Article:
I had a couple of excellent beers during my stay in Kansas City, incidentally. While I was at the fun Up-Down bar playing its substantial collection of vintage arcade and pinball games (Sunday special: six domestic beers and 80 tokens for $25), I tried a Tea Weiss ($6) from Crane Brewing, a brewery based in a Kansas City suburb. I love sour beers, and this is one of the best I’ve had: fruity and mouth-puckeringly tart but eminently drinkable.
In addition to the great barbecue, beer and music in the city, I took the opportunity to indulge in a pastime I rarely enjoy: shopping. Kansas City is an excellent place for it, especially for used and vintage threads. After I left my two new motorcycle-riding friends at Blip coffee in West Bottoms, I walked over to Hickory Street, where there are at least a half-dozen great thrift stores all within eyesight of one another.
The enormous Le Fou Flea is perhaps the most impressive, if only for its size: a four-story warehouse of clothes, shoes, books and knickknacks. Across the street is Varnish and Vine, a slightly more upscale store opened about nine months ago; I met one its buyers, a nice guy named Michael Lais. I also popped into the Pink Daisy, a store with more of an Americana feel that rents space to multiple local vendors.
My big score, though, was at the Gathering Place, which didn’t have the broadest selection of the places I had been, but seemed to be the best curated. I felt like splurging: A Pendleton wool winter jacket with a plaid pattern caught my eye. It was in immaculate condition and fit like a glove — a rare experience for a tall person like me. After I chatted a bit with Doris Graves, the friendly owner, she agreed to a small discount and let me have the coat for $58.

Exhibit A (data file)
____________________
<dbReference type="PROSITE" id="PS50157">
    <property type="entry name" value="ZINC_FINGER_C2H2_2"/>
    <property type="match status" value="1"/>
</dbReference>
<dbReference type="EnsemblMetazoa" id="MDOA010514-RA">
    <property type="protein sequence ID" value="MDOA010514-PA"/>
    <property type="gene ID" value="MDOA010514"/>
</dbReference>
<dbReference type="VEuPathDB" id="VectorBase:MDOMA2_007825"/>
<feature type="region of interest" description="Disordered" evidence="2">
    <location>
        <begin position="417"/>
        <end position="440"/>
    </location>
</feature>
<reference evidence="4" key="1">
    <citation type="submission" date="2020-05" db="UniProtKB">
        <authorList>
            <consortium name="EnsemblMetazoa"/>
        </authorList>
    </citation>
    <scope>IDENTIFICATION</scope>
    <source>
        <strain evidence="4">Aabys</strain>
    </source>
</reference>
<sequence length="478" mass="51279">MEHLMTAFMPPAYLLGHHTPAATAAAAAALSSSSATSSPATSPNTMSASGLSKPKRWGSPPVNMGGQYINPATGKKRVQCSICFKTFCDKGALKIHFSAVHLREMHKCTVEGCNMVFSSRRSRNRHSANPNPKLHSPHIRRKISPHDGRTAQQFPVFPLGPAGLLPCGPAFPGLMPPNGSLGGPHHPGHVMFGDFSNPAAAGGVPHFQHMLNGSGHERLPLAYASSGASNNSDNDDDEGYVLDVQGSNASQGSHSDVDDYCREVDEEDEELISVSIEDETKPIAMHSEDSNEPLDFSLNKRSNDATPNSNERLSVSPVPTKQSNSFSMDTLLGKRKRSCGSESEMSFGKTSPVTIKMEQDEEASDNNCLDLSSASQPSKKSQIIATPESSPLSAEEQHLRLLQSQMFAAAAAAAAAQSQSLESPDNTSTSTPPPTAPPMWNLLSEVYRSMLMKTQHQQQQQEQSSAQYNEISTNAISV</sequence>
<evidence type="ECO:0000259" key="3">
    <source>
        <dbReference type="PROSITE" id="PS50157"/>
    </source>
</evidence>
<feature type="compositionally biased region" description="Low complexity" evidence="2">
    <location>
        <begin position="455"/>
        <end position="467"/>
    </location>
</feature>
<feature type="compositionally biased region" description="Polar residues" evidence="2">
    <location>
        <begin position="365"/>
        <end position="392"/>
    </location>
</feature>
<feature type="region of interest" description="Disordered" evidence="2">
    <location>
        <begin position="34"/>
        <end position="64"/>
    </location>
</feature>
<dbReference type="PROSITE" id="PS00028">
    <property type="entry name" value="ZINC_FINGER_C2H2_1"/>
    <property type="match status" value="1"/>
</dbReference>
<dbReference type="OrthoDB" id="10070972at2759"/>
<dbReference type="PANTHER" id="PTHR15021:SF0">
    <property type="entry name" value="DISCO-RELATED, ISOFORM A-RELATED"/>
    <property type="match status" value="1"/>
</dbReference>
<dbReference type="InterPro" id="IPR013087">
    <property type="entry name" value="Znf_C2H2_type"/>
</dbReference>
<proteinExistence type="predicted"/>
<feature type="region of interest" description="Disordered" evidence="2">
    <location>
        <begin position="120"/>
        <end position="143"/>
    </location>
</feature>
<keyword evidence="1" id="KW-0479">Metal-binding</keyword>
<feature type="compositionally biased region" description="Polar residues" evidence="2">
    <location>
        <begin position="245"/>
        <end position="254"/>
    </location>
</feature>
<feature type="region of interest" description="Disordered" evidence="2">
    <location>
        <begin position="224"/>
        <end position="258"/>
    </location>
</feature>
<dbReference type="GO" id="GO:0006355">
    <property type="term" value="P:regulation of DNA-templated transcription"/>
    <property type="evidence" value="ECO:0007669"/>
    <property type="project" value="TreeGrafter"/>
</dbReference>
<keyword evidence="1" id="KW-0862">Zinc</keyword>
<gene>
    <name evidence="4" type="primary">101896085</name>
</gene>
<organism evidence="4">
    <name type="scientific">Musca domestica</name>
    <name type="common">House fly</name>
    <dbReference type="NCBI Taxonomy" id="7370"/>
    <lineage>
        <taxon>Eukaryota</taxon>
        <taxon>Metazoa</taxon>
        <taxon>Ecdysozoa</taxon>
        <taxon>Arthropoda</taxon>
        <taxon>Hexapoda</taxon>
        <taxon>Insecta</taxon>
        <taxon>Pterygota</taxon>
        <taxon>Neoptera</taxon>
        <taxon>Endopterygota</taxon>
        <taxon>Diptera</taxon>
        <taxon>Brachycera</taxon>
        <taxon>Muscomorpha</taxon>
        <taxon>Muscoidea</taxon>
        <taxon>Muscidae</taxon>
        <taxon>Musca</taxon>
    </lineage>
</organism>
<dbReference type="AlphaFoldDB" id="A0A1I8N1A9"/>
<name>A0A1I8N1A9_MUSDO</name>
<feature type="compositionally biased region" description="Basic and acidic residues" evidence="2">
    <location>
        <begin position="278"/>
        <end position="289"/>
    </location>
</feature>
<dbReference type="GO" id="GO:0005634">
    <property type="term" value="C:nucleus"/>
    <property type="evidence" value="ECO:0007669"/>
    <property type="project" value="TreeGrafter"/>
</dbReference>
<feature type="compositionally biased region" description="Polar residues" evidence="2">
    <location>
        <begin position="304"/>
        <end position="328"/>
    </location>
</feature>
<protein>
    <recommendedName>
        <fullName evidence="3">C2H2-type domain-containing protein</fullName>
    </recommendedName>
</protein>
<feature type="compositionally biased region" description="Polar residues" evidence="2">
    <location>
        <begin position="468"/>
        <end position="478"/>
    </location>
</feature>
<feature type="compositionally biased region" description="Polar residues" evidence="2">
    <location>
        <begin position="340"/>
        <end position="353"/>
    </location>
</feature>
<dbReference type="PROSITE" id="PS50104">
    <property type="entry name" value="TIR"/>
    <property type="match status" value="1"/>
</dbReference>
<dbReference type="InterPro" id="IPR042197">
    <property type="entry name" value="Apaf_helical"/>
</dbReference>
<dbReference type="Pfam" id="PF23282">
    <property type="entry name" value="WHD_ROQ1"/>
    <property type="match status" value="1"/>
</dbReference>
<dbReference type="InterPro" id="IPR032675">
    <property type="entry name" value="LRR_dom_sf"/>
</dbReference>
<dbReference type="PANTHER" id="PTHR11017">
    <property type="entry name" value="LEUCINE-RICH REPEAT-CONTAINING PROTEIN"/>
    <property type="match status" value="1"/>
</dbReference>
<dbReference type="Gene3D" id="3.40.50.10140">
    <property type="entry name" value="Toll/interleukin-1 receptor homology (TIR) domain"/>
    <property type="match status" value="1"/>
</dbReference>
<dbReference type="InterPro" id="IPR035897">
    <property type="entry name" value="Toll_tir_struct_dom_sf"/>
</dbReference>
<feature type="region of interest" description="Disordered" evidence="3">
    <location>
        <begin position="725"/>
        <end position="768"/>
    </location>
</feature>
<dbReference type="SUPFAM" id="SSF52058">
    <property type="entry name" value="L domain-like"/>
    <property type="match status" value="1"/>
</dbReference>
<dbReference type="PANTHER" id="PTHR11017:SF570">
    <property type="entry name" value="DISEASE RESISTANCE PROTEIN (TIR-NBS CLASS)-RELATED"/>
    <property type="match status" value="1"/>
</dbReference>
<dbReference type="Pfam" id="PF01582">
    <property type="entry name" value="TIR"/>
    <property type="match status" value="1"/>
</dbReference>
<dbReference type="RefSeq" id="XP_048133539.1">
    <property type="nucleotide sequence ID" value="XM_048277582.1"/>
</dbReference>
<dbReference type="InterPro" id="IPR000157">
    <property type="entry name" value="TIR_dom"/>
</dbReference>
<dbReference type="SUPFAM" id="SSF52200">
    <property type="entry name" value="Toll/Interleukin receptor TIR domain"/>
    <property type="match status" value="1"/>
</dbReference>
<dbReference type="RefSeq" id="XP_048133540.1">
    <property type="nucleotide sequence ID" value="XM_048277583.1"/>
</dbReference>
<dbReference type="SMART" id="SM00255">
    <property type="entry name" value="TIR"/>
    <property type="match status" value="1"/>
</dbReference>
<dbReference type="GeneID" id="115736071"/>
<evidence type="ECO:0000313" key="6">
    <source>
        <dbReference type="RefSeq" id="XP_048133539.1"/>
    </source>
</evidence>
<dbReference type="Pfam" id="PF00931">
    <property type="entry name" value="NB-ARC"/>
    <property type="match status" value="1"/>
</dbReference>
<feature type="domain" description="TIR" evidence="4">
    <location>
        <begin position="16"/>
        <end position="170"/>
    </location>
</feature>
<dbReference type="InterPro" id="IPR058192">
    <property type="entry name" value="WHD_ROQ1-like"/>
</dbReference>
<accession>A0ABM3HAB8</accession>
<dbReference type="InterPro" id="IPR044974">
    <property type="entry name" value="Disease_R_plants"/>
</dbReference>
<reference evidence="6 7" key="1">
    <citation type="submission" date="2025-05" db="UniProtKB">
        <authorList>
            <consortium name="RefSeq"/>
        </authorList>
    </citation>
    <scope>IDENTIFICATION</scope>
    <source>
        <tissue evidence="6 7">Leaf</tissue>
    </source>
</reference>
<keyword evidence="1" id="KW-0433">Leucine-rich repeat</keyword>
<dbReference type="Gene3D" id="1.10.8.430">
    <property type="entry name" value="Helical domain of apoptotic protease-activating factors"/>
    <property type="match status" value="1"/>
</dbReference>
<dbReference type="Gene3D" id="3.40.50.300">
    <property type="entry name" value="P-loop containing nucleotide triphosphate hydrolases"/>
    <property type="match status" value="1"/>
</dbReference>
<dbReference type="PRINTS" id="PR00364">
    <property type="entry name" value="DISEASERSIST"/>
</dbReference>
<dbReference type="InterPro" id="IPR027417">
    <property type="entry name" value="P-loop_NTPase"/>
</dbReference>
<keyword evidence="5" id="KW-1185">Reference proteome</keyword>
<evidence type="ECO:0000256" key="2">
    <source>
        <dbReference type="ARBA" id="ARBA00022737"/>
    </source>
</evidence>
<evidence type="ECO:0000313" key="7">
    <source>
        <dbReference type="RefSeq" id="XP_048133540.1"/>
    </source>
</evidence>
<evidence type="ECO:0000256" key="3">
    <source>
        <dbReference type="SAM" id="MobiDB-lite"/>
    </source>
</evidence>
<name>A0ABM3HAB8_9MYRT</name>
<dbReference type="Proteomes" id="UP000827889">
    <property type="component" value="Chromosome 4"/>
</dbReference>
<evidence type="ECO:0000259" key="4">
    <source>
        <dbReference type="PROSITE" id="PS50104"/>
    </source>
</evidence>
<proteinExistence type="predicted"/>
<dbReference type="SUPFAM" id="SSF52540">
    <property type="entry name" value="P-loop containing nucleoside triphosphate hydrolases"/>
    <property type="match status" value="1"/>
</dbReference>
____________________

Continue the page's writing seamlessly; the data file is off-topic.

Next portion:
I had another good experience in Old Westport, a popular neighborhood with the bar crowd. Several people warned me away from hanging out there at night, so I went during the day instead. I stopped into Bunker, a store with a slightly hipper-than-thou vibe to take advantage of a 50 percent-off sale on new jeans (I picked up a pair for $23) and then headed across the street to Mills Record Company. The friendly owner, Judy (and her dog, Loretta Lynn), gave me a tour of the store that deals primarily in vinyl. There is a good selection of used band T-shirts, too (I snagged an old Weezer shirt for $14).
In the end, though, it does come down to the barbecue. Joe’s Kansas City Bar-B-Que, formerly known as Oklahoma Joe’s, was a short walk from my Airbnb. Joe’s is inside of a functioning gas station, and the line forms early. By the time I got there around 11:30 a.m., the line was well out the door. My eyes were watering at the sight of the full slabs of spare ribs, but I got something more in line with my frugal budget: A Z-Man sandwich with brisket, provolone and onion rings for $7.79.
Another evening near closing time, I walked into Ricky’s Pit Bar B Que, a charming dive filled with old trinkets and photographs. “We got the best smoked catfish in the world,” said Ricky Smith, who has owned the business with his wife, Bonnie, since 1985. I got an enormous portion of smoky, flaky, slightly spicy catfish with potato salad and coleslaw for $20. It was excellent — but was it the best? A hard claim to back up in a city with so much great food. But between mouthfuls of flaky, tender catfish, I wasn’t about to argue.
An earlier version of this article misspelled the surname of a man involved in the vintage store Varnish and Vine. He is Michael Lais, not Lays. It also characterized imprecisely his role in the store. He is a buyer for the store; he did not open the store.
An earlier version of this article misstated the type of ribs served at Joe’s Kansas City Bar-B-Que. They are spare ribs, not baby back ribs.